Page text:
Ahmedabad, Bengaluru, Bhopal, Bhubaneswar, Chandigarh, Chennai, Kochi and Coimbatore have been ranked the top eight tax zones by the Central Board of Excise and Customs (CBEC) in a first-of-its-kind initiative to push revenue collection across the country.
Since the exercise began in August, the CBEC has been able to increase its revenue by 3-3.5 per cent a month. A senior official told The Indian Express that the exercise was initially started for the service tax wing. But encouraged by the “3-3.5 per cent revenue augmentation through the exercise, it has been emulated by the excise department too”.
The initiative is expected to usher in administrative change and augment revenue by fostering competition among different zones, the official said.
The ranking of zones have been done on parameters including recovery of past arrears, audit recovery, anti-evasion recovery, scrutiny of returns and detailed manual scrutiny.
“The zones for service tax collection have been ranked for the last three months. It has been found that the exercise actually led to an improvement in revenue collection by up to 4 per cent. So, the excise department has also started the exercise and now the CBEC is considering making it a monthly event,” the official said.
According to the August findings, Ahmedabad, Bengaluru, Bhopal, Bhubaneswar, Chandigarh, Chennai, Kochi and Coimbatore performed well on the given parameters. In the ranking done by the excise department too, these zones showed robust growth as per the parameters.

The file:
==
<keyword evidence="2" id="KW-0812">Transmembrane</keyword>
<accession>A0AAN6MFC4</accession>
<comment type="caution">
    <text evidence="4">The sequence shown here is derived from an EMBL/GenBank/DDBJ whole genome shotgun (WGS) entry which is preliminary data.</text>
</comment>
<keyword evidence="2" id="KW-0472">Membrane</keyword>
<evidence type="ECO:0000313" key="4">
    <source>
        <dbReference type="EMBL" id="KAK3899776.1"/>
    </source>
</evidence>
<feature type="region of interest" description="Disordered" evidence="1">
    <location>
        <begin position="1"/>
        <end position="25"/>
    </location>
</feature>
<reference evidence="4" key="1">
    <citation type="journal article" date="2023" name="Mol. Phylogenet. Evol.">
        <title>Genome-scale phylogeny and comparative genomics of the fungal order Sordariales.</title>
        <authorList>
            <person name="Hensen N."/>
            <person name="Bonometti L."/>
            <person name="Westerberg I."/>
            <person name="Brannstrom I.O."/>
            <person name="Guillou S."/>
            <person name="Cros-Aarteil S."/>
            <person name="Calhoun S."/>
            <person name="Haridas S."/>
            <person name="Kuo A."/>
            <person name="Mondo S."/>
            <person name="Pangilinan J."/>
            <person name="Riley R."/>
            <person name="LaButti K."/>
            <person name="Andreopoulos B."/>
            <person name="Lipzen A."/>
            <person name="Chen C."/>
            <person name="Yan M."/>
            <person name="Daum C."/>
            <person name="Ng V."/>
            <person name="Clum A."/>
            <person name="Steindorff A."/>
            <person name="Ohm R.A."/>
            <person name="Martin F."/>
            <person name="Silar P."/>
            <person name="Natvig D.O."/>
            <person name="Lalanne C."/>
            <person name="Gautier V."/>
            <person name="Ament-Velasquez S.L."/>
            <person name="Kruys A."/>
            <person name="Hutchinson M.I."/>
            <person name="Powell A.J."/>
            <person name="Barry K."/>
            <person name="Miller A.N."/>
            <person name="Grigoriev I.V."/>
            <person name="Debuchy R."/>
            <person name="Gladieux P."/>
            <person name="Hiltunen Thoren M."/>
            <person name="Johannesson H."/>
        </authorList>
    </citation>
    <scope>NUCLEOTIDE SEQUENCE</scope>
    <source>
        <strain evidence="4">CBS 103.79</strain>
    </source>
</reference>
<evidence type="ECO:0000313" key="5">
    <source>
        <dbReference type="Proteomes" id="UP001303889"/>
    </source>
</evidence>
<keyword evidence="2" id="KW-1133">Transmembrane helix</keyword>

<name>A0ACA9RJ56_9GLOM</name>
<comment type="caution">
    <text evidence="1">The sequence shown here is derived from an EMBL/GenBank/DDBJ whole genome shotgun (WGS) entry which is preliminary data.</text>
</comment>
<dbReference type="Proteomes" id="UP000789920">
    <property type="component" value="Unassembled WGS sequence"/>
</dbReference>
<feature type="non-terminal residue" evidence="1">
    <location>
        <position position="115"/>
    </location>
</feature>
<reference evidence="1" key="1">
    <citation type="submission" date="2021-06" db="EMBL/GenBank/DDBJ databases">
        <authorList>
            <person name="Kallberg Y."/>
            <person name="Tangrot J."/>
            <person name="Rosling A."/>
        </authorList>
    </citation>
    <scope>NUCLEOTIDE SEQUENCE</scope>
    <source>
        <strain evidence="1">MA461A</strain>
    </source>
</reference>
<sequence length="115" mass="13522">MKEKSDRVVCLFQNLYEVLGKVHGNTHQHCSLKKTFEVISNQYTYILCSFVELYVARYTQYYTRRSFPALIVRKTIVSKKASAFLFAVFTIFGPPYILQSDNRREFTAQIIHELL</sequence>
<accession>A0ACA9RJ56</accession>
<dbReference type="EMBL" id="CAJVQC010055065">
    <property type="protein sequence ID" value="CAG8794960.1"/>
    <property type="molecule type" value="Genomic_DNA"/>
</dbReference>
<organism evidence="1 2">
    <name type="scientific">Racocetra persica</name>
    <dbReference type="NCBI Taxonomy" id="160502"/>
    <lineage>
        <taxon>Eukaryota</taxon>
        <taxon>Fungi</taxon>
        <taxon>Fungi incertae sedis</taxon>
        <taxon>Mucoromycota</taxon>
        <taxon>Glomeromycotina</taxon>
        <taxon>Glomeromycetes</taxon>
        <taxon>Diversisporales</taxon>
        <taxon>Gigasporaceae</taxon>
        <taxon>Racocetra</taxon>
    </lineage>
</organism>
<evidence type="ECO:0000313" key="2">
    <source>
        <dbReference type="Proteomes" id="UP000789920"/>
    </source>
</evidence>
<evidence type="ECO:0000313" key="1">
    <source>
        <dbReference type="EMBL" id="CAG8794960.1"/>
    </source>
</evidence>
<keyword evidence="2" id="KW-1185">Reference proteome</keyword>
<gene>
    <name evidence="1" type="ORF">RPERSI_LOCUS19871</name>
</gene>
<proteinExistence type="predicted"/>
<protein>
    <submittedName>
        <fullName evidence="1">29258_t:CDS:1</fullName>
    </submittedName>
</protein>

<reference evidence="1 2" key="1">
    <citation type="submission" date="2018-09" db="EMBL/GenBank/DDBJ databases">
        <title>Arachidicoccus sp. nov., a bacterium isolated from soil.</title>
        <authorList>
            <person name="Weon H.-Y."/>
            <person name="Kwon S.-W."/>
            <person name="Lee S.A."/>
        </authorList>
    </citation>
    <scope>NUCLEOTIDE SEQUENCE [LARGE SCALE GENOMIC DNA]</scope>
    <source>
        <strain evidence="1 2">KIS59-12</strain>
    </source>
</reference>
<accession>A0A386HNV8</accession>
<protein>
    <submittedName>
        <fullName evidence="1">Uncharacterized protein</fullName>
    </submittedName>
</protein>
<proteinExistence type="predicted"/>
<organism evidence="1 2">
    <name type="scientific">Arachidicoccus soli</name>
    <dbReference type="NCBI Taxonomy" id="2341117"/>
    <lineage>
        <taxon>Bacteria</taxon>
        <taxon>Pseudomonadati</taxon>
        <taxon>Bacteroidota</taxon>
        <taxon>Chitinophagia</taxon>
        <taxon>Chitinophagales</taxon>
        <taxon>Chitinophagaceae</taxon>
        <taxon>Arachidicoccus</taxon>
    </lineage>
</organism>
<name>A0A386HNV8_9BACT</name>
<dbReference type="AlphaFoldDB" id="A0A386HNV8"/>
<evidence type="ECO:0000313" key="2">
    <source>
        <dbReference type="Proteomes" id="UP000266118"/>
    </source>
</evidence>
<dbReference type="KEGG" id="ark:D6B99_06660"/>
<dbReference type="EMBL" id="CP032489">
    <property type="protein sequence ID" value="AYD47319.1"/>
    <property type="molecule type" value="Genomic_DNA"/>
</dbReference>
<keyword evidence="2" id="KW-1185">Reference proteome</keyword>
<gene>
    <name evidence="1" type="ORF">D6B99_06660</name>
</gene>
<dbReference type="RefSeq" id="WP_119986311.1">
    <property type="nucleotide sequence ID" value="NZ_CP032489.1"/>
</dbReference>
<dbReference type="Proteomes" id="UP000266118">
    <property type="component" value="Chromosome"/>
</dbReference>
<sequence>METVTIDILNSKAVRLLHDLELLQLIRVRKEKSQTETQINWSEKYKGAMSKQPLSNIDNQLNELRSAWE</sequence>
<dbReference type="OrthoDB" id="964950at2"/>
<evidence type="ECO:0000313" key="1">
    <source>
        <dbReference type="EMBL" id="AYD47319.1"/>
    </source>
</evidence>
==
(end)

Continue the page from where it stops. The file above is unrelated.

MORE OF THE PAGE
Indirect tax collection for 2015-16 has been pegged at Rs 6.48 lakh crore, an increase of about 19 per cent over the last fiscal.
Experts said that while the move will bring in discipline in the monthly collection, the department has to ensure that field officials don’t resort to aggressive measures in a bid to be ranked higher.
“After the cadre restructuring, the number of commissionerates has gone up, thereby making each commissionerate more focused, catering to relatively small number of assessees. This has also made targets more clear. This is a good move as it will ensure that the huge pressure that is built on assessees towards the end of the fiscal — in January, February and March — where even refunds are stopped, will come to an end,” Bipin Sapra, partner, Ernst & Young, said.
“Since officials will undertake these exercise on a regular basis, it will ensure that the industry will function smoothly without the enhanced scrutiny towards the end of the fiscal,” he said, adding that the department will have to ensure that the exercise does not result in unnecessary cases being built for a higher ranking. “It should be monitored so that only genuine cases are targeted,” he said.
Until September, the indirect tax department had collected 49.7 per cent of the budget estimate in customs, 55 per cent in central excise and 45.5 per cent of the BE in service tax. During the April-September period, customs collection grew 17.5 per cent, central excise by 69.6 per cent and service tax by 24.3 per cent.
The increase in excise duty and service tax collection was also due to additional revenue mobilisation measures taken by the government, wherein it had increased the service tax rate from 12 per cent to 14 per cent and raised the excise duty on petrol and diesel, levied clean energy cess while doing away with the excise duty concessions given to auto and consumer durables sectors.
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